Trans Student Athletes: How to Advocate for Them When No One Else Will

This article was originally published by Them.

Andraya Yearwood was a freshman at Cromwell High School when she became the face of a national debate about including transgender people in school sports.

Yearwood and Terry Miller, both 16-year-old black trans women, won a total of 15 track championships in their home state of Connecticut between 2017 and 2019. Her success made national headlines, sparking a public backlash, invasive assumptions about her body, and a February 2020 lawsuit by the families of three white cisgender athletes to prevent them from competing, filed with support from the anti-trans organization Alliance Defending Freedom.

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While the lawsuit was ultimately dismissed, trans children today face a full-scale legislative assault on their right to exist. According to the ACLU, over 435 anti-LGBTQ+ laws were introduced in 2023 alone, the most ever recorded in a single year. These include a series of transportation bans of increasing severity, such as a 2022 Ohio bill that would have allowed “genital inspections” on student athletes. So far in 2023, states have reviewed, and in some cases passed, over 40 bills that limit or ban trans student athletes from participating in athletic teams.

“It’s heartbreaking to see such restrictive bans,” said Yearwood, one of the stars of the Hulu documentary changing the gametold Them. “It just reminds me how privileged I was in the situation I found myself in because a lot of kids, especially now, don’t have the opportunity and maybe never will have the opportunity.”

Though she didn’t quite understand it at the time, Yearwood says her parents knew that their daughter’s simple desire to run on the girl’s running team would be an uphill battle. So they did everything in their power to support her: they arranged meetings with the school administration, arranged for press coverage that illustrated the realities of being a transgender student-athlete, and just showed up to support her at running events.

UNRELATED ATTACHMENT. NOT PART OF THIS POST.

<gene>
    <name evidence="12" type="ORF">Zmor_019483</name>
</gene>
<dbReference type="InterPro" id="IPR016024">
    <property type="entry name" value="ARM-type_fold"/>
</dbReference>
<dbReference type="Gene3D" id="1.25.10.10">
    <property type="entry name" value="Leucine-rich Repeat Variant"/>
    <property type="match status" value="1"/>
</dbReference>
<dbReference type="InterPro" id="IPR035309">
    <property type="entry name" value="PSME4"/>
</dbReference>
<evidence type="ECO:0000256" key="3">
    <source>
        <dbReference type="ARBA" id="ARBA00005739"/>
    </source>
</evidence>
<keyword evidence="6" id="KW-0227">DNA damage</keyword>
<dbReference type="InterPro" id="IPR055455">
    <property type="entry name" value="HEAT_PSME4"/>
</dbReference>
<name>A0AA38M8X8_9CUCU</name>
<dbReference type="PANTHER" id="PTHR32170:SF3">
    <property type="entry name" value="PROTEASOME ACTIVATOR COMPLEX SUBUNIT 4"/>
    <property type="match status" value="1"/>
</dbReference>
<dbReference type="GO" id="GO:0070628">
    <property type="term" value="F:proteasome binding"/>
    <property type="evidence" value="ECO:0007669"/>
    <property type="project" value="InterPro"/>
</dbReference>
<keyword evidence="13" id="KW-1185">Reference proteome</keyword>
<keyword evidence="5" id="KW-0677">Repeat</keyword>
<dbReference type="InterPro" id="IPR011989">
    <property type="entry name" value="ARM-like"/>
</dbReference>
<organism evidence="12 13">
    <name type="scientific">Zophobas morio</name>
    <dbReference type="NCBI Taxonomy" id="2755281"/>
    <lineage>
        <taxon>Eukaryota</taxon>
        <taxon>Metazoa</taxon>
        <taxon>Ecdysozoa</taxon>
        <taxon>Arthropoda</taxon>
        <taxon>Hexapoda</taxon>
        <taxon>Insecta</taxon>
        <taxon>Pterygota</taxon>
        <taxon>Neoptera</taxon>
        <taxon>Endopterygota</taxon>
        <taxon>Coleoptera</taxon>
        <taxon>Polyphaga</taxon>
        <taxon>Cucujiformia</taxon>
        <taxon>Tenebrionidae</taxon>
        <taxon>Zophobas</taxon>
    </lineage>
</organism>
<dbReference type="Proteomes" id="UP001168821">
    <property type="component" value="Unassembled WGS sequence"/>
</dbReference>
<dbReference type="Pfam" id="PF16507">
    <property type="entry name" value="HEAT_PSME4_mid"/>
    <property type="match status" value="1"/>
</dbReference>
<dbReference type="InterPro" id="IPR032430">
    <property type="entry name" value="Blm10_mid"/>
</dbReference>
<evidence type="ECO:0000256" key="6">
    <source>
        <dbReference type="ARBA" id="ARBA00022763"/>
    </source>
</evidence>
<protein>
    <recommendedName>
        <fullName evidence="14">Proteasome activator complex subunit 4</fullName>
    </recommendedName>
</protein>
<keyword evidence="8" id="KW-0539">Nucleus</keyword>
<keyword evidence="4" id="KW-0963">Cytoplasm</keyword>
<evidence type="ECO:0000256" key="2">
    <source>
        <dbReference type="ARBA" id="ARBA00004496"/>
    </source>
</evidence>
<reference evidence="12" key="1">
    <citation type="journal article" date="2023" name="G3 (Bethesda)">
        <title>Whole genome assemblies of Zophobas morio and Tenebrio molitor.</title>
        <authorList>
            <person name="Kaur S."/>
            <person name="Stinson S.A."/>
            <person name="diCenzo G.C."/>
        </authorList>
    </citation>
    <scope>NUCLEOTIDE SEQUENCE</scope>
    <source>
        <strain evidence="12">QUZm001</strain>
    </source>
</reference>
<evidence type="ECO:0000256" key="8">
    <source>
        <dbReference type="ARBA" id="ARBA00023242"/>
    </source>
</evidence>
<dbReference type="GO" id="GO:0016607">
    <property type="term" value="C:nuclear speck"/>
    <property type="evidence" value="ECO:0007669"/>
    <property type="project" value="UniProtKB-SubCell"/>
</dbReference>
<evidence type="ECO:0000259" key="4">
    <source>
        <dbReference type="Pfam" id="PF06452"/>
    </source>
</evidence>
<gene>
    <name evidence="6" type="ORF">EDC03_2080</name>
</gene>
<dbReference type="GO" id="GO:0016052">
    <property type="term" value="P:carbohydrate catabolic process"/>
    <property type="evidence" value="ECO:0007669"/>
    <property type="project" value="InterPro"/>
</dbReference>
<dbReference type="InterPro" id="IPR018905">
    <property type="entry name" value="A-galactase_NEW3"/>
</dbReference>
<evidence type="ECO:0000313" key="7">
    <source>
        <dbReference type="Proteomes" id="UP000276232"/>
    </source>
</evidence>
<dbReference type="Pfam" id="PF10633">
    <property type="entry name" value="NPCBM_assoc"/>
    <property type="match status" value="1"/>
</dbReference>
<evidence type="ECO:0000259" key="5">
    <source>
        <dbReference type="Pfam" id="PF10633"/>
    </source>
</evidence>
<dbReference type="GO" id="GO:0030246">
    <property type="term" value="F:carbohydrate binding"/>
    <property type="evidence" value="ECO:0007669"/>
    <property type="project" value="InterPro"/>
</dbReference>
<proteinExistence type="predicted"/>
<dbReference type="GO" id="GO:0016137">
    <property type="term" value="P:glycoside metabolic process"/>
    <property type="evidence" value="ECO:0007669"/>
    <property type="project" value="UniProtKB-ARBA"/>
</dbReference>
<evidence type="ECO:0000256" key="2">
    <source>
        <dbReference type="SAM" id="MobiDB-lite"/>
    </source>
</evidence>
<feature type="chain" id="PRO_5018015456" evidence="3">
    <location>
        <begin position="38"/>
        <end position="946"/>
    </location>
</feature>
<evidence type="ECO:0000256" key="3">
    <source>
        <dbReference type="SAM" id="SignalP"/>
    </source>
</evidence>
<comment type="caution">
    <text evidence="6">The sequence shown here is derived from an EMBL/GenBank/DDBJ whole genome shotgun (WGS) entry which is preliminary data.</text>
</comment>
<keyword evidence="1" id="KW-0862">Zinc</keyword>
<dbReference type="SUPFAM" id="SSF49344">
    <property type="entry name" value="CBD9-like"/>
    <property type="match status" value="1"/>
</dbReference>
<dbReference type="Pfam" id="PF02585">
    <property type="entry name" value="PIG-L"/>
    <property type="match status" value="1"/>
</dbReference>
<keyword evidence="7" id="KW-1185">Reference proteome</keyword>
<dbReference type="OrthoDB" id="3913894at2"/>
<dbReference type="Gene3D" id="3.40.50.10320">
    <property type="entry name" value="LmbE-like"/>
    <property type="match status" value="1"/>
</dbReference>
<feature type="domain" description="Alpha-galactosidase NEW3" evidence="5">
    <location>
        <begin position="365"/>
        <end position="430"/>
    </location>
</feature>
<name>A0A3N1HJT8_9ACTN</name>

All of this legislative turmoil can leave parents and allies of trans athletes wondering how best to support them. But things are not hopeless. From speaking up in your own community to raising awareness of what it means to be a trans athlete, there are many ways you can help fight for trans rights.

According to Yearwood, if you want to be a trans student-athlete champion in your lifetime, understanding the issues trans youth face, educating yourself and showing up is critical. If you want to learn more about how transportation bans can affect student-athletes and how best to advocate for them, read on for our comprehensive guide.

What do transport bans mean for student athletes?

The majority of anti-transsport laws seek to prevent trans youth from participating in school athletic teams. Since the first of these bills passed in Idaho in 2020, the conservative right has embraced anti-transsport bans as a mainstay of its political strategy to mobilize the public against trans people as a whole. So far, 19 states have enacted sports bans since 2020.